Alibaba and the 40 thieves can operate quite well in the Chinese consumer protection market. If they become international they could be in for a huge shock. Try pointing out a fake site on Alibaba and see how much is done as long as they get the cash from the advertisers they do not care.
I know one case where a woman ordered $28,000 of USB chips and ended up with 5 cases of computer scrap. Dispite talking to the then Shenzhen leader, she never saw her goods or the money.
Its quite simple to look at an address in Alibaba for examples of non existant factorys. Google maps is quite good in Shenzhen now. 3rd floor B3 lucky industrial zone. does not cut it.
Chesapeake & Midlantic | 05/07/14 03:11pm
It's not just CCTV, or even primarily CCTV. And I don't know that this will raise their profile much more than it already is- if you have a product you'd like to sell on eBay or Amazon but don't want to open a factory or order more than a few units at a time, you've already been using Alibaba. There are hundreds of companies just like this who rent a storefront or a basement somewhere, mock up an idea in AutoCAD or Google Sketchup or Microsoft Paint, and email it to some factory listed on Alibaba. You can usually buy five or ten pieces at a time, which means inventory costs are low, and you can send it to a reshipper, which means that shipping costs are low and warehousing costs are nonexistant. They then list it for sale on Amazon, which takes a tiny cut. A couple hundred bucks and you have at least a fighting chance of competing with big established brands, the way the company in the link is doing.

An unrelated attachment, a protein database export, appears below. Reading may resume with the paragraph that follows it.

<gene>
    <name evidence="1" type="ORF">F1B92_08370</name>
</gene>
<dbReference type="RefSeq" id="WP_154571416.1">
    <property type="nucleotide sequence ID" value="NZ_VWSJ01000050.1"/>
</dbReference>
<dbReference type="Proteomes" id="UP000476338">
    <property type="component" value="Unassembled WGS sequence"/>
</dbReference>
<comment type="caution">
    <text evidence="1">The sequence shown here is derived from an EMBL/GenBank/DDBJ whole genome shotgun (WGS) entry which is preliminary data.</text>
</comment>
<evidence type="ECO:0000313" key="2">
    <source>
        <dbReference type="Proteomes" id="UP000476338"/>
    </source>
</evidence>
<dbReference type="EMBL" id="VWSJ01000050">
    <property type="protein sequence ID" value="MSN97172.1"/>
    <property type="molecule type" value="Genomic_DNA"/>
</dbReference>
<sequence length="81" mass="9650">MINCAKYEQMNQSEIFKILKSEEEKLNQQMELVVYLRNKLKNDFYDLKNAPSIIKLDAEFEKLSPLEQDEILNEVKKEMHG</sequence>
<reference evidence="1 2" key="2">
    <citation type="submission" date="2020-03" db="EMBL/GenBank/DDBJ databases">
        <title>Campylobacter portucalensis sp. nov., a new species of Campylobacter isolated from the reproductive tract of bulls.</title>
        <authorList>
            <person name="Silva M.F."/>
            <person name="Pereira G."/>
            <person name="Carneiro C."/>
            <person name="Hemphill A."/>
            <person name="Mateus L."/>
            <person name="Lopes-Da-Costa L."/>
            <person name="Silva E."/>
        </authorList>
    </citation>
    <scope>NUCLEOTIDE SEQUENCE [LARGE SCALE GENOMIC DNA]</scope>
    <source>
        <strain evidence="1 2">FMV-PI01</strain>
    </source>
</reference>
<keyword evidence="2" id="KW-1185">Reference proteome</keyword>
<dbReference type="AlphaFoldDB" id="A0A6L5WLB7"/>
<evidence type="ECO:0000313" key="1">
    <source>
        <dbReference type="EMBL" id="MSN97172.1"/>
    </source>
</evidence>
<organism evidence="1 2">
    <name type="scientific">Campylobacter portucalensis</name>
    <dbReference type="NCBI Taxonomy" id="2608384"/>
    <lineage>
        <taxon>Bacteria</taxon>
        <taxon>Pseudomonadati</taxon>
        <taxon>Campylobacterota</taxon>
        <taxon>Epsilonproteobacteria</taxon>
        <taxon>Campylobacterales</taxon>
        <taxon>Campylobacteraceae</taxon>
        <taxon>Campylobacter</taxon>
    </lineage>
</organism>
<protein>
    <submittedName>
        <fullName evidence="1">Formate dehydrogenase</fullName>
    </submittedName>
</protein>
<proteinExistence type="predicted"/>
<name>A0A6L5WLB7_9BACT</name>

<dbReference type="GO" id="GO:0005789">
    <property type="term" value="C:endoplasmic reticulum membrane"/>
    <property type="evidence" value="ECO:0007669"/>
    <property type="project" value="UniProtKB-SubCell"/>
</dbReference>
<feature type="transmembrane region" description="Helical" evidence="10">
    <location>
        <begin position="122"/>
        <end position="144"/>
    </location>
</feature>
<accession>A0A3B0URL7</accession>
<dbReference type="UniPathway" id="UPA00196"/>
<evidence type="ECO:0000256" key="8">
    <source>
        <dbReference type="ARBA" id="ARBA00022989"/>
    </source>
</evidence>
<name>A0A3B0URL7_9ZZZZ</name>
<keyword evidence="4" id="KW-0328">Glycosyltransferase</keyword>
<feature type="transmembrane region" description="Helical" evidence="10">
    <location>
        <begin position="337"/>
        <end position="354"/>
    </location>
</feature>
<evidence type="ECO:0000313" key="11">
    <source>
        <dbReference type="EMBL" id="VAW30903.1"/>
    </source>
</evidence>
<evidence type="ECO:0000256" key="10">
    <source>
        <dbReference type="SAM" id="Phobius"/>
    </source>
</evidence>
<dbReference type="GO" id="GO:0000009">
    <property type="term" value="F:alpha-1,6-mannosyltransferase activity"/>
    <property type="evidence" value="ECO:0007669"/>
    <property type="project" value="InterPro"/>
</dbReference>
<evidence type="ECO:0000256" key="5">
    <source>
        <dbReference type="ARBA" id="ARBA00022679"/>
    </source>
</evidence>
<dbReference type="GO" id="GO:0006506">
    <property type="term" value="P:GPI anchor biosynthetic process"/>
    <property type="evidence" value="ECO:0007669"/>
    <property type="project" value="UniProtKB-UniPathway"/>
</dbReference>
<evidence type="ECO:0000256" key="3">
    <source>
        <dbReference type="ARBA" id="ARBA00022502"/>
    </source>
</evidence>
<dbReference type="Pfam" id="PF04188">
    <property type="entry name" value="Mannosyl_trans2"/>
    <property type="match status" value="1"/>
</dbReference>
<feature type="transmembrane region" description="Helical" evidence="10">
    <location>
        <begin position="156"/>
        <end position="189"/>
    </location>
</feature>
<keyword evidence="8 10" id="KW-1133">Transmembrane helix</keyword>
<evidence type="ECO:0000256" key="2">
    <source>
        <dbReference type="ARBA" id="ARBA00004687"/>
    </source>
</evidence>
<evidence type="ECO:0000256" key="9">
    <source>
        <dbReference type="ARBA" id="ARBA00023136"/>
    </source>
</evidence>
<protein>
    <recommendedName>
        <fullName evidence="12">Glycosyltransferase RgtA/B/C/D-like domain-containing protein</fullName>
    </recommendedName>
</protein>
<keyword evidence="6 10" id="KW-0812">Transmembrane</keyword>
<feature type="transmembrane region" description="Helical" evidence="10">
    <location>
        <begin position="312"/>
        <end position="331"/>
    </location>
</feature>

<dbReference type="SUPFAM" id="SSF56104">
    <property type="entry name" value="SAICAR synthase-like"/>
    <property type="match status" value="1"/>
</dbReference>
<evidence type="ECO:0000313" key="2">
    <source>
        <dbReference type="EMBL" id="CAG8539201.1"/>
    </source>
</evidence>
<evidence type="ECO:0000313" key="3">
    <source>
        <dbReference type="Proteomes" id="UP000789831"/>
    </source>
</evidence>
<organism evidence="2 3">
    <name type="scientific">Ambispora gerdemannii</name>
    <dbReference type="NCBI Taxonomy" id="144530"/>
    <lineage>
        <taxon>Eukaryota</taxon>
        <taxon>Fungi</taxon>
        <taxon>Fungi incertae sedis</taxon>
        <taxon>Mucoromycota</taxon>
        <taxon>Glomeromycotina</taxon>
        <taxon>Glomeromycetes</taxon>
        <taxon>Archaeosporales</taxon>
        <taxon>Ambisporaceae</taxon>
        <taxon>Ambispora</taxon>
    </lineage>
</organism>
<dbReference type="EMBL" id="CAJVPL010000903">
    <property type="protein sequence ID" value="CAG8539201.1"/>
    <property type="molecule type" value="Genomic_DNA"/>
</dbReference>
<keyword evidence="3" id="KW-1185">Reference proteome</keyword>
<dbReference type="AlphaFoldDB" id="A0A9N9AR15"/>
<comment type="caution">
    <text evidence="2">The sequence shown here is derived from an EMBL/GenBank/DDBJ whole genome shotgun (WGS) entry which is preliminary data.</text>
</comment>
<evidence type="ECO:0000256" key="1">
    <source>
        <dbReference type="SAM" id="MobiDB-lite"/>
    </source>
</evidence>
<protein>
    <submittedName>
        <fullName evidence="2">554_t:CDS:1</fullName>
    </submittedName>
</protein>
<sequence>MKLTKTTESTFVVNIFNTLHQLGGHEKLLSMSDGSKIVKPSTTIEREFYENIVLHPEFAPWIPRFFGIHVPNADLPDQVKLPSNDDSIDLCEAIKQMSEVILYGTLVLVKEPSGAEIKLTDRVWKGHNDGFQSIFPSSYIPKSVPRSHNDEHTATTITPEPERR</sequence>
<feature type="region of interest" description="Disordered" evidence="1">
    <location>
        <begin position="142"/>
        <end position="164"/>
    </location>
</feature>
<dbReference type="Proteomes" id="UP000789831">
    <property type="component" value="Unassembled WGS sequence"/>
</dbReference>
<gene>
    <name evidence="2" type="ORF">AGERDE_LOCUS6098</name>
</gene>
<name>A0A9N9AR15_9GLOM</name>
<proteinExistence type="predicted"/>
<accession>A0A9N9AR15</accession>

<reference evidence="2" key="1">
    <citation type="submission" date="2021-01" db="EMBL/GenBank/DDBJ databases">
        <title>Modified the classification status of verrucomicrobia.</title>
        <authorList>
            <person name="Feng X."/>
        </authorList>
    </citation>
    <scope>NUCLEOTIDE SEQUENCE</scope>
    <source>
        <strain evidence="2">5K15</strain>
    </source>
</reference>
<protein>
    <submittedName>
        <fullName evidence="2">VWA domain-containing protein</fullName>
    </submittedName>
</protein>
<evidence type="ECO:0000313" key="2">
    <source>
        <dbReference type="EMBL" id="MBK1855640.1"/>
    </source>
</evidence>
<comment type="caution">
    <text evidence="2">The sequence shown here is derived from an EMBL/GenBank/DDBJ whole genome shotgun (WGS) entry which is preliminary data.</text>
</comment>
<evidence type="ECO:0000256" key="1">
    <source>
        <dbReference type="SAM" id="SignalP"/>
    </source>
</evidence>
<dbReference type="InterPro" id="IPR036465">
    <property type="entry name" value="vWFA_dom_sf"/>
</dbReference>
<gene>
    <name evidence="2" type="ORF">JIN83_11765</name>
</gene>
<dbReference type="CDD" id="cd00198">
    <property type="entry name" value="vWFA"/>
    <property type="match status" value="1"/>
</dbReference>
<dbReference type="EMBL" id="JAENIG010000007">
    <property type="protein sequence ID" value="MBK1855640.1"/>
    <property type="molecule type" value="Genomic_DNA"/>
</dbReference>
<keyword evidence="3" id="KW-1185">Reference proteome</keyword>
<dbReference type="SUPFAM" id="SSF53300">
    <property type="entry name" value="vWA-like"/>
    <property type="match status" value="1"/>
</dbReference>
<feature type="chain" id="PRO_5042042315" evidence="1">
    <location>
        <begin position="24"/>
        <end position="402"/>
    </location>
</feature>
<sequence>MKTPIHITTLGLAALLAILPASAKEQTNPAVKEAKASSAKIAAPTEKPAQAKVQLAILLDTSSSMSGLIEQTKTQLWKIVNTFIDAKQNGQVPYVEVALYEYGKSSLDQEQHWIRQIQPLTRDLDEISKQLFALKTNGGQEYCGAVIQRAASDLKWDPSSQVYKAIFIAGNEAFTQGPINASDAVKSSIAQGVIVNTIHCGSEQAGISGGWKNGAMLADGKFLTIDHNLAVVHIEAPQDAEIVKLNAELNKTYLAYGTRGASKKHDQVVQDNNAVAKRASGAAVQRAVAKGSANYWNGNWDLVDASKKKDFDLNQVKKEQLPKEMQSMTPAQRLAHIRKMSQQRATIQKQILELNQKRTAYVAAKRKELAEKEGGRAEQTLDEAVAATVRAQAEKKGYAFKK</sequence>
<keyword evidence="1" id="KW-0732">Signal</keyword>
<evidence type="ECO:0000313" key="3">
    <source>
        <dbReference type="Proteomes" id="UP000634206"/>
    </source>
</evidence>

I know people who make a good living coming up with an idea for a product and selling a few hundred units before people get tired of it. By then, they're on to the next idea.
I also know a guy who runs a warehouse and shipping operation and works with these companies. They'll warehouse your ten or twenty iPhone cases or sunglasses or USB charger in the shape of a kitten or whatever, and you email them an order and they put it in a box, print an invoice, slap a sticker with your company logo on it, and ship it out. They handle customer service phone calls if it's a shipping error, you handle tech support, and everyone is happy.
From the NYTimes, "goods worth $248 billion were sold on its marketplaces in 2013."
They don't break out how much surveillance is sold, but it's clearly a small percentage of their overall goods sold, given how much product they are moving overall.
Is there anything you saw in the filing that might tell how much of their business is directly related to the security industry?
What do you think of the odd CEO move of retiring months before the IPO? How much Ma would they be valued at if he didn't Jack them? :)